Russia fought two limited wars against Pacific powers on the Korean peninsula: first against Japan in 1904–05 and then against the United States and its overseas allies 50 years later, in 1950–53. Both times Russia suffered considerable setbacks and failed to achieve its primary goal: keeping the peninsula free of the expanding maritime influences hostile to Russia’s continental power.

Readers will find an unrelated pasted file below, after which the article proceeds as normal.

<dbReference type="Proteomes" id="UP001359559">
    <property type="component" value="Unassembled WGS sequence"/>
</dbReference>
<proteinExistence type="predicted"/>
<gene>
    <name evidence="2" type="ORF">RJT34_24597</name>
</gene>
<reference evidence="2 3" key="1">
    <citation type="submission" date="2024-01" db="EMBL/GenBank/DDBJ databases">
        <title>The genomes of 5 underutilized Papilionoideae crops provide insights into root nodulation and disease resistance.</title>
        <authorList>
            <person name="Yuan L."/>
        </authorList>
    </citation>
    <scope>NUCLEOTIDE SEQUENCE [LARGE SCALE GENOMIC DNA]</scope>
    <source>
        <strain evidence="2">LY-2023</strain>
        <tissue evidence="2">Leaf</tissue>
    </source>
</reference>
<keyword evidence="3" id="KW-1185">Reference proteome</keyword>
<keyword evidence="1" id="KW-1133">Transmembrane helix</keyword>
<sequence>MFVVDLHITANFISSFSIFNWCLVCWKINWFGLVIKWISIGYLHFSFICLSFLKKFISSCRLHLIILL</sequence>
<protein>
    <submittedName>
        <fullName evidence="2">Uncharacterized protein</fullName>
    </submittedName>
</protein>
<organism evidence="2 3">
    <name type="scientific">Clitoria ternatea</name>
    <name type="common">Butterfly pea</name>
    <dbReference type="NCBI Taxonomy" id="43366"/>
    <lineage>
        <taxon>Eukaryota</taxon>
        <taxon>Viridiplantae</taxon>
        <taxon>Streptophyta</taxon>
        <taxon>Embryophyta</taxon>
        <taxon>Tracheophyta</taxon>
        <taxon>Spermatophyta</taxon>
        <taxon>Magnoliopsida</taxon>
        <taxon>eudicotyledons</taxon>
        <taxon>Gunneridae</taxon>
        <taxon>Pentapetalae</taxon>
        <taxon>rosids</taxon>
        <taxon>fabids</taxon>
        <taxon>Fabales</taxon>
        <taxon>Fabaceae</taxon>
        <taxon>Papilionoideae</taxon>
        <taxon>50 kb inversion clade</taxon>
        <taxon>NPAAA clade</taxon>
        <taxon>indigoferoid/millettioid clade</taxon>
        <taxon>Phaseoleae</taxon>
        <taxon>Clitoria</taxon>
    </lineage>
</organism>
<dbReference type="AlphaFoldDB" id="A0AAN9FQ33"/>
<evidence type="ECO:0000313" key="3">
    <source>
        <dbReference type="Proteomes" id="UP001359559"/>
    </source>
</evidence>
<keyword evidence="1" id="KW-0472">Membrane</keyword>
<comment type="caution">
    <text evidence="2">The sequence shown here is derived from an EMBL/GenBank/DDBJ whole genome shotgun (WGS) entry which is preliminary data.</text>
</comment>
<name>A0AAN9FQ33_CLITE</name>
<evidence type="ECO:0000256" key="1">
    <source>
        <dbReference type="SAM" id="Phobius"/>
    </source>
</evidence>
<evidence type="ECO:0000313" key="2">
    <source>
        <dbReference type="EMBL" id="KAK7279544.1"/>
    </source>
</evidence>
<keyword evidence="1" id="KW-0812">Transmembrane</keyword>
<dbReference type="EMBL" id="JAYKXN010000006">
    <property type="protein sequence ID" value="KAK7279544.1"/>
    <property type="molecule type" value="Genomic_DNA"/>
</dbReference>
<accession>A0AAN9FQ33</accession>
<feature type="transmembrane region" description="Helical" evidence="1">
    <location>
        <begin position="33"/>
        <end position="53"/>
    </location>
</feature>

Now, at the dawn of the new millennium, Korea is faced with the possibility of another major geopolitical shock, namely the upcoming unification of the peninsula. Obviously, such a radical transformation of the existing political and socioeconomic frameworks cannot leave Russia uninterested and passive (even despite its lingering internal woes) and is sure to focus Russian attention on peninsular affairs once again. How does a reborn Russia—itself in transition to democracy and open markets—react to the simmering North Korean nuclear crisis and the intensifying inter-Korean reconciliation? Will Russia try to influence these developments in the direction of favoring Russian national interests? Will Moscow sit on the sidelines as it did in the 1990s, or will it actively participate in shaping the future of the Korean nation as it used to do during Soviet times? Will the Kremlin prefer the application of force, as in the past, or creative peaceful diplomacy?